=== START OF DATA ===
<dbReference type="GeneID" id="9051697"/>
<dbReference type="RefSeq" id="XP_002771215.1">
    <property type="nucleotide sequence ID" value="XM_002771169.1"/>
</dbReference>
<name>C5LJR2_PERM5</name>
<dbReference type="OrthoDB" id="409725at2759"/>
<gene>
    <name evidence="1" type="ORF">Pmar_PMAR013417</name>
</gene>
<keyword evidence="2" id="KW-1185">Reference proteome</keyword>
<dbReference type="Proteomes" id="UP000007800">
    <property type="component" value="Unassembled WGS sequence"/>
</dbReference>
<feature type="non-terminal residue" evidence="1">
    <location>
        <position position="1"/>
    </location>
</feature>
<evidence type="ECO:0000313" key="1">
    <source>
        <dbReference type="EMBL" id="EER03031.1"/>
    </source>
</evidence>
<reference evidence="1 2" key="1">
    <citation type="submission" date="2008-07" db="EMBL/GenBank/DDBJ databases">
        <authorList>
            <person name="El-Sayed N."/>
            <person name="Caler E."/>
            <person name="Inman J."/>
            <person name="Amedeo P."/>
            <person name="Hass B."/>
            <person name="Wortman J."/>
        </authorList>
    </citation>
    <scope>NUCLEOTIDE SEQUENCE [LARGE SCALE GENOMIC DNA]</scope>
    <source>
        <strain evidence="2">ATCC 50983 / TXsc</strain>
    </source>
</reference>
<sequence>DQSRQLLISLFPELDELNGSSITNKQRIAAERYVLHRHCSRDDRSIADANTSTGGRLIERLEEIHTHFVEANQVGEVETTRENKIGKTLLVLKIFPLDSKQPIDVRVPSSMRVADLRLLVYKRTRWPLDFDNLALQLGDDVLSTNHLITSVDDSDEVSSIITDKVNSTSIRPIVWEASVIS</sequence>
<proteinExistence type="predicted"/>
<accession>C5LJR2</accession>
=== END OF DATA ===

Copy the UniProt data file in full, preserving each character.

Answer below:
<dbReference type="GeneID" id="9051697"/>
<dbReference type="RefSeq" id="XP_002771215.1">
    <property type="nucleotide sequence ID" value="XM_002771169.1"/>
</dbReference>
<name>C5LJR2_PERM5</name>
<dbReference type="OrthoDB" id="409725at2759"/>
<gene>
    <name evidence="1" type="ORF">Pmar_PMAR013417</name>
</gene>
<keyword evidence="2" id="KW-1185">Reference proteome</keyword>
<dbReference type="Proteomes" id="UP000007800">
    <property type="component" value="Unassembled WGS sequence"/>
</dbReference>
<feature type="non-terminal residue" evidence="1">
    <location>
        <position position="1"/>
    </location>
</feature>
<evidence type="ECO:0000313" key="1">
    <source>
        <dbReference type="EMBL" id="EER03031.1"/>
    </source>
</evidence>
<reference evidence="1 2" key="1">
    <citation type="submission" date="2008-07" db="EMBL/GenBank/DDBJ databases">
        <authorList>
            <person name="El-Sayed N."/>
            <person name="Caler E."/>
            <person name="Inman J."/>
            <person name="Amedeo P."/>
            <person name="Hass B."/>
            <person name="Wortman J."/>
        </authorList>
    </citation>
    <scope>NUCLEOTIDE SEQUENCE [LARGE SCALE GENOMIC DNA]</scope>
    <source>
        <strain evidence="2">ATCC 50983 / TXsc</strain>
    </source>
</reference>
<sequence>DQSRQLLISLFPELDELNGSSITNKQRIAAERYVLHRHCSRDDRSIADANTSTGGRLIERLEEIHTHFVEANQVGEVETTRENKIGKTLLVLKIFPLDSKQPIDVRVPSSMRVADLRLLVYKRTRWPLDFDNLALQLGDDVLSTNHLITSVDDSDEVSSIITDKVNSTSIRPIVWEASVIS</sequence>
<proteinExistence type="predicted"/>
<accession>C5LJR2</accession>